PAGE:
Building on his own paper written in 1982, the author discusses the usefulness of and limits to models in economic forecasting and risk management.
The conclusions about risk management and econometric modeling that the author reached in his 1982 paper hold true today. Models should be dynamic, rather than static, and cannot substitute for good judgment.
How Is This Research Useful to Practitioners?
Economic analysis runs along a continuum from development and verification of an accepted body of knowledge subject to further inquiry to an intuitive approach that is derived from experience and judgment in the review and interpretation of political and economic data. Econometric models capture changes after the fact, but to be useful, they need to do so beforehand. An ideal approach to forecasting and risk management would capture elements at both ends of the aforementioned scale.
Models demand a rigorous and structured thought process, which is their strength. Although models do a good job of capturing stable relationships, they prove their value when they encounter unstable ones because such situations give the experienced practitioner an opportunity to question previously held assumptions. In the author’s estimation, model results should be viewed as suggestive rather than inclusive.
The concluding remarks of the original paper are telling because they presaged the very problems to which practitioners were subject in the run-up to the Great Recession. No amount of technology can replace diligence and thoroughness in the interpretation of model results. Accordingly, econometric models cannot reliably foretell watershed moments in the economy because these moments are triggered by such structural changes as the oil embargoes of the 1970s, the US savings and loan crisis of the 1980s, and the subprime mortgage debacle of the late 2000s. Similarly, risk models are necessarily limited and are better suited to gauging shorter-term rather than longer-term market risk.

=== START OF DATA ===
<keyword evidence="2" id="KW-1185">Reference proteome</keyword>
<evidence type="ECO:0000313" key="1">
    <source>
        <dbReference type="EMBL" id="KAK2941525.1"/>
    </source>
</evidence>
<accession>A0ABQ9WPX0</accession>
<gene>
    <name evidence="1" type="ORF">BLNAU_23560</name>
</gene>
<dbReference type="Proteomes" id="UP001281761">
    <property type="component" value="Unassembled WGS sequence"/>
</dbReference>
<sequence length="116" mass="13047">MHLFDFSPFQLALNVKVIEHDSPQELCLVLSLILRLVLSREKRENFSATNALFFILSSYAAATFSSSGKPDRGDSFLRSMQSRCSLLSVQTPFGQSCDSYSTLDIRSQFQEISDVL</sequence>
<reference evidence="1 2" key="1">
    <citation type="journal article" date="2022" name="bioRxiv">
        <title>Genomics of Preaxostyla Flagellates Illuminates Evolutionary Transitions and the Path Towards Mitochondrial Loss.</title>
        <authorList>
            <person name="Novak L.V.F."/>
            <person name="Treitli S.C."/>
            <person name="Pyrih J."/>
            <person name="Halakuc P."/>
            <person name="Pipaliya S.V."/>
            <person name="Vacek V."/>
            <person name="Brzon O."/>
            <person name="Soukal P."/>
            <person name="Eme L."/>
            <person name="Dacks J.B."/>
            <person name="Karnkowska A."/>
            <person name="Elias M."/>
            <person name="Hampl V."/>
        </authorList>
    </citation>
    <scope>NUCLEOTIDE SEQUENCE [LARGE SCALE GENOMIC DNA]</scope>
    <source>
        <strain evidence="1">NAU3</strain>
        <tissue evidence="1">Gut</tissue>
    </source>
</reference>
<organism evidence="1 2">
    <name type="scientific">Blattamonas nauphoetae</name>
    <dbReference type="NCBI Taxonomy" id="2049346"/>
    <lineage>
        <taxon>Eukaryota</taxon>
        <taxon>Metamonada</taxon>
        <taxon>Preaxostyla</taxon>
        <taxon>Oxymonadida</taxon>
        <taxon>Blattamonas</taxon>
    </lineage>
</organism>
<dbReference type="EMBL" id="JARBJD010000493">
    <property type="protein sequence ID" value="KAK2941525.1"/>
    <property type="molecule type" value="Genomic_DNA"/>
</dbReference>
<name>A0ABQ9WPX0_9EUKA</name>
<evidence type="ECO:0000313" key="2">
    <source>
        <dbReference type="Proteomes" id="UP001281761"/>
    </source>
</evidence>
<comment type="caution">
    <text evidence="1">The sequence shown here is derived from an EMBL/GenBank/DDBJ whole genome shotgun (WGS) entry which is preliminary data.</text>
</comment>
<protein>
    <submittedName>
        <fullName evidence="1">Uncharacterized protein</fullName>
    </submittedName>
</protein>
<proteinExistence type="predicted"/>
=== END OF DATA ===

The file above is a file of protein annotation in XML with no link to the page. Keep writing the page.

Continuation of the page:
Chance would tend to favor the prepared mind. The author suggests overlaying quantitative skills with qualitative judgment. Additionally, risk officers should be mindful of early warning indicators of potentially larger issues, consider contingency arrangements in the event that such issues materialize, avail themselves of current and actionable data to respond to such events, and diversify business exposures beforehand.
Chief risk officers and policymakers would do well to heed the author’s conclusions, which have stood the test of time. An understanding of models’ limits as well as their capabilities is critical.
How Did the Author Conduct This Research?
Observations from psychology, econometrics, and other social sciences inform the author’s discussion and analysis. He considers risks in interpreting three aspects of statistical relationships.
First, drawing simplistic inferences by fitting so-called well-behaved theoretical distributions to a model’s parameters is dangerous in that it can mask possible outcomes of actual probability distributions where extreme events or black swans may reside.
Second, drawing conclusions from information not contained in the available data is folly. It is important to evaluate the quality of the data to understand what information actually exists in the data rather than what one wishes exists in the data. The author cites rating agencies’ overly optimistic appraisal of the risks embedded in tranches of subprime mortgage securities. Interpretations of historical data failed to account for the contemporaneous poor underwriting standards that engendered an explosion in these low-quality credits, which resulted in defaults on a grand scale that the models, based on outdated information, failed to recognize.
Finally, cyclical patterns experience reversals that can be as abrupt as the circumstances that preceded them. Continuing the previous example, loose underwriting standards brought about a precipitous increase in lower-quality mortgages that increased housing demand, which exceeded supply. Rising home prices erroneously validated aggressive lending in the form of lower loan-to-value ratios. When rising markets began to slow and experience price decreases, defaults followed. Subsequent lender foreclosures and sales of the once-expensive properties at distressed prices only reinforced downward pressure on home prices. The virtuous cycle quickly turned vicious.
The author’s discussion of the roles and limits of models is as timely today as it was in 1982. Econometric and risk models often exist in a symbiotic relationship that can prove fatal. Inaccurate forecasts may inform questionable decisions on risk management. Modeling has frequently attempted to fit a square peg into a round hole. Qualitative judgment must accompany quantitative analysis. Social science is not hard science; its problems do not always submit to rigid numerical interpretation.